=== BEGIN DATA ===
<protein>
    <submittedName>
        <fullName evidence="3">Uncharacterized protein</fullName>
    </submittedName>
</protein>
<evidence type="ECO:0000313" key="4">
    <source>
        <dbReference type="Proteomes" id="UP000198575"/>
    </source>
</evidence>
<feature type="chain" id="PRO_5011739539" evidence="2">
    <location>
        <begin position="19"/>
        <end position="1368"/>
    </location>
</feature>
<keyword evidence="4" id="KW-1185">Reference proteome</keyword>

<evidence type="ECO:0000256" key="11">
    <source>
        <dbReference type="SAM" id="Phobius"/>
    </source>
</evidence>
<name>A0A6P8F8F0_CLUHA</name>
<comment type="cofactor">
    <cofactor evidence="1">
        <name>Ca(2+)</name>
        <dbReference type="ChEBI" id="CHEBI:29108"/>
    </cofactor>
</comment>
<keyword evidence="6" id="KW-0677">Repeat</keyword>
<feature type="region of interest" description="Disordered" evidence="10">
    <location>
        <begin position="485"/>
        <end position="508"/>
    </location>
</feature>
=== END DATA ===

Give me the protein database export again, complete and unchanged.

<protein>
    <submittedName>
        <fullName evidence="3">Uncharacterized protein</fullName>
    </submittedName>
</protein>
<evidence type="ECO:0000313" key="4">
    <source>
        <dbReference type="Proteomes" id="UP000198575"/>
    </source>
</evidence>
<feature type="chain" id="PRO_5011739539" evidence="2">
    <location>
        <begin position="19"/>
        <end position="1368"/>
    </location>
</feature>
<keyword evidence="4" id="KW-1185">Reference proteome</keyword>

<evidence type="ECO:0000256" key="11">
    <source>
        <dbReference type="SAM" id="Phobius"/>
    </source>
</evidence>
<name>A0A6P8F8F0_CLUHA</name>
<comment type="cofactor">
    <cofactor evidence="1">
        <name>Ca(2+)</name>
        <dbReference type="ChEBI" id="CHEBI:29108"/>
    </cofactor>
</comment>
<keyword evidence="6" id="KW-0677">Repeat</keyword>
<feature type="region of interest" description="Disordered" evidence="10">
    <location>
        <begin position="485"/>
        <end position="508"/>
    </location>
</feature>